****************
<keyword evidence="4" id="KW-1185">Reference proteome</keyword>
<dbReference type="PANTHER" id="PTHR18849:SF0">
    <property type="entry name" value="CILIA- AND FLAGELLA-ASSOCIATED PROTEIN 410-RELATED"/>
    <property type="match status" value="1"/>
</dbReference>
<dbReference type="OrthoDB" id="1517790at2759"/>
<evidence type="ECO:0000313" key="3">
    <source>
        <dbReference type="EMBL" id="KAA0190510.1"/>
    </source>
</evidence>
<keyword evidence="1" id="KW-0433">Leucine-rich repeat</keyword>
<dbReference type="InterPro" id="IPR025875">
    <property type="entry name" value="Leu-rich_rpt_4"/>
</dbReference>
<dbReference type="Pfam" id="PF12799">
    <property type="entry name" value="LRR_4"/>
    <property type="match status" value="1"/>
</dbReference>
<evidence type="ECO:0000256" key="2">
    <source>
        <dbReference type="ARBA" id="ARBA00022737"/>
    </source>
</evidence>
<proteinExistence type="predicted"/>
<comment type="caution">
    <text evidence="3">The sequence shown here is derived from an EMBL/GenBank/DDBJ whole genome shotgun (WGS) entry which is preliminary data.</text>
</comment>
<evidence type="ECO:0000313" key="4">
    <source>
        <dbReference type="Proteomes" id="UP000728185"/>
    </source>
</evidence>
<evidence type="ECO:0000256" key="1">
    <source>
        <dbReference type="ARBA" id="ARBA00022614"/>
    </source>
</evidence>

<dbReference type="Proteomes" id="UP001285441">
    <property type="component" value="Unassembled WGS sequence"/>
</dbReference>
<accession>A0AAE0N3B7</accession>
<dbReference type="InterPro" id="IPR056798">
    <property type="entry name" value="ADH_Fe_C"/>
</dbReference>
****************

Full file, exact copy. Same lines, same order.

<keyword evidence="4" id="KW-1185">Reference proteome</keyword>
<dbReference type="PANTHER" id="PTHR18849:SF0">
    <property type="entry name" value="CILIA- AND FLAGELLA-ASSOCIATED PROTEIN 410-RELATED"/>
    <property type="match status" value="1"/>
</dbReference>
<dbReference type="OrthoDB" id="1517790at2759"/>
<evidence type="ECO:0000313" key="3">
    <source>
        <dbReference type="EMBL" id="KAA0190510.1"/>
    </source>
</evidence>
<keyword evidence="1" id="KW-0433">Leucine-rich repeat</keyword>
<dbReference type="InterPro" id="IPR025875">
    <property type="entry name" value="Leu-rich_rpt_4"/>
</dbReference>
<dbReference type="Pfam" id="PF12799">
    <property type="entry name" value="LRR_4"/>
    <property type="match status" value="1"/>
</dbReference>
<evidence type="ECO:0000256" key="2">
    <source>
        <dbReference type="ARBA" id="ARBA00022737"/>
    </source>
</evidence>
<proteinExistence type="predicted"/>
<comment type="caution">
    <text evidence="3">The sequence shown here is derived from an EMBL/GenBank/DDBJ whole genome shotgun (WGS) entry which is preliminary data.</text>
</comment>
<evidence type="ECO:0000313" key="4">
    <source>
        <dbReference type="Proteomes" id="UP000728185"/>
    </source>
</evidence>
<evidence type="ECO:0000256" key="1">
    <source>
        <dbReference type="ARBA" id="ARBA00022614"/>
    </source>
</evidence>

<dbReference type="Proteomes" id="UP001285441">
    <property type="component" value="Unassembled WGS sequence"/>
</dbReference>
<accession>A0AAE0N3B7</accession>
<dbReference type="InterPro" id="IPR056798">
    <property type="entry name" value="ADH_Fe_C"/>
</dbReference>